Fewer Americans see homeownership as path to financial success

As more Americans are discouraged about the American Dream, fewer see homeownership as a means for reaching financial stability:

Nearly two-thirds of Americans, or 64%, believe they are less likely to build wealth by buying a home today than they were 20 or 30 years ago, according to a survey sponsored by non-profit MacArthur Foundation. And nearly 43% said buying a home is no longer a good long-term investment…

A majority of respondents said they believe renting is more appealing than buying — and that renters are just as likely to be successful financially as someone who owns a home…

Historically, owning a home has been considered an essential part of achieving the American Dream.

However, the housing bust, with its explosion of foreclosures, changed all that.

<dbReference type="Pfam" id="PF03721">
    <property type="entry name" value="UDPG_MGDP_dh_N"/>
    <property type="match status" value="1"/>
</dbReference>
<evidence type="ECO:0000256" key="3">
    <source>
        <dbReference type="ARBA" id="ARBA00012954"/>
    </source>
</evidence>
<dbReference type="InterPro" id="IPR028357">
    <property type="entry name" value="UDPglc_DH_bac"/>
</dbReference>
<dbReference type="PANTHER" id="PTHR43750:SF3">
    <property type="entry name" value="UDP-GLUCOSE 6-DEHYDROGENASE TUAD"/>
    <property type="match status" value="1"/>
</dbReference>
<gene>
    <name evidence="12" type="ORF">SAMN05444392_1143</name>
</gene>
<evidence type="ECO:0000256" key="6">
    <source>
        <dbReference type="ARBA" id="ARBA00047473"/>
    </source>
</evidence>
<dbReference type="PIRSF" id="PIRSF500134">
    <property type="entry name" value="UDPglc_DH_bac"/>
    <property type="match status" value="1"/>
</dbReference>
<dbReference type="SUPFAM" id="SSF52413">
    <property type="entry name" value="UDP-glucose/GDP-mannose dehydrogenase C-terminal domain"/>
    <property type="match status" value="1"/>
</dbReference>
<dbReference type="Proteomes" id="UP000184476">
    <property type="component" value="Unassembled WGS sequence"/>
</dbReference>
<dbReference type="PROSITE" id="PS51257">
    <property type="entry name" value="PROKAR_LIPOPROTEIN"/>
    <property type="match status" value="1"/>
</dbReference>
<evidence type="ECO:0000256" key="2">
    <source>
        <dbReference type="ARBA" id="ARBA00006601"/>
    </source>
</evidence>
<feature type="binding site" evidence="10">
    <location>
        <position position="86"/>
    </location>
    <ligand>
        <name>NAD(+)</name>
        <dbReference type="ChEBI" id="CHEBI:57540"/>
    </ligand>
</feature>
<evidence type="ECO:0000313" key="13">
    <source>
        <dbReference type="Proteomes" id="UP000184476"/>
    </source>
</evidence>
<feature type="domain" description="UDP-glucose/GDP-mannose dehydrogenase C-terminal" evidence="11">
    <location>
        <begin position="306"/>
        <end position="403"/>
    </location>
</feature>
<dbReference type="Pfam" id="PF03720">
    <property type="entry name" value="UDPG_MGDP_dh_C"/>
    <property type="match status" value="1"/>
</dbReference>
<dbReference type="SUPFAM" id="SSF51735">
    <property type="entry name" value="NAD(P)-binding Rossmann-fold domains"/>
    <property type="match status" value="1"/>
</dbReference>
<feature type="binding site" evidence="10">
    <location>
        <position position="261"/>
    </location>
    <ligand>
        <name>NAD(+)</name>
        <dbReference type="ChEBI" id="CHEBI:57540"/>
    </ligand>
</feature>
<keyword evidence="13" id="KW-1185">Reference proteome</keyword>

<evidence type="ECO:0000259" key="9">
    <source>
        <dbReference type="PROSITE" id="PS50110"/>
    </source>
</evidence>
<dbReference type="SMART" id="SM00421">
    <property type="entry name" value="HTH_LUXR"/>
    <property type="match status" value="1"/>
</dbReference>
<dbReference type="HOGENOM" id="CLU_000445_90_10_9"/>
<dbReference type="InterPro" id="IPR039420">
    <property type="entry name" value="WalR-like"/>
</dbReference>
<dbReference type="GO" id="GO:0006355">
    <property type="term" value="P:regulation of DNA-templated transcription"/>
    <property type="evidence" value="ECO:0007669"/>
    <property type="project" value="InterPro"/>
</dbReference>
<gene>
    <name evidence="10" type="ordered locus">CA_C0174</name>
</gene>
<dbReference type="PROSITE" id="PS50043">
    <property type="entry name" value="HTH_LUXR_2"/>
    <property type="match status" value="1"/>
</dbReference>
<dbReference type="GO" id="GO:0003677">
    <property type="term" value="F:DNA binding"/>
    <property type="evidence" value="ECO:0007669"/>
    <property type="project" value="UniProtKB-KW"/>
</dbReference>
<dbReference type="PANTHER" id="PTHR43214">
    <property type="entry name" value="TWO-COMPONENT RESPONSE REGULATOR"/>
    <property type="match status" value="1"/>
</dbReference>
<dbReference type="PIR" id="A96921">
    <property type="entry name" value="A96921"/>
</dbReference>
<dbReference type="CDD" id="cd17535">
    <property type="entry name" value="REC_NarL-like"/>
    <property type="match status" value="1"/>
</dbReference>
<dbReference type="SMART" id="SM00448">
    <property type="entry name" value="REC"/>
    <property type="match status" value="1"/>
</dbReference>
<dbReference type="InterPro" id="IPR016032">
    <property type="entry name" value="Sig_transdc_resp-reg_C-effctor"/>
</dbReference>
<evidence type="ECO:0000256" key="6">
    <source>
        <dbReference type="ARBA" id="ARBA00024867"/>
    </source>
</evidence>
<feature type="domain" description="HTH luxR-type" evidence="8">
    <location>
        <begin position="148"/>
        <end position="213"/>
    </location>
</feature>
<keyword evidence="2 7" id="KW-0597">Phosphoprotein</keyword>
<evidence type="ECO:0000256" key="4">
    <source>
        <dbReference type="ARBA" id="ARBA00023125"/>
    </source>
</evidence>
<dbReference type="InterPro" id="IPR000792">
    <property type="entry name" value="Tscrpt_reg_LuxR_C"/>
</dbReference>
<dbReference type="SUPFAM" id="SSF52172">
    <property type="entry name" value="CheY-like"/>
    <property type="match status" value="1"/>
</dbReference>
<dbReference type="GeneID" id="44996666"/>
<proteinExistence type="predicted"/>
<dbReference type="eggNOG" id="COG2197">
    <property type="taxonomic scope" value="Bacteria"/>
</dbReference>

The key may just be in the second paragraph cited above. It is one thing to have economic hiccups where homeownership is a less viable option for many because of financial troubles. In this sort of scenario, the economy would improve and people would just right back into owning a home. It is another thing to fundamentally rethink perceptions of renters. For decades, many suburbanites and others have suggested that renters – often in apartments but also in houses – are not as committed to their communities and tend to be lower class. Renters couldn’t be trusted as much, didn’t care much about property values, and were generally less desirable than owners who would invest more in their homes and neighborhoods. But, if more people across a broader range of classes and places become renters, perhaps this will all change.

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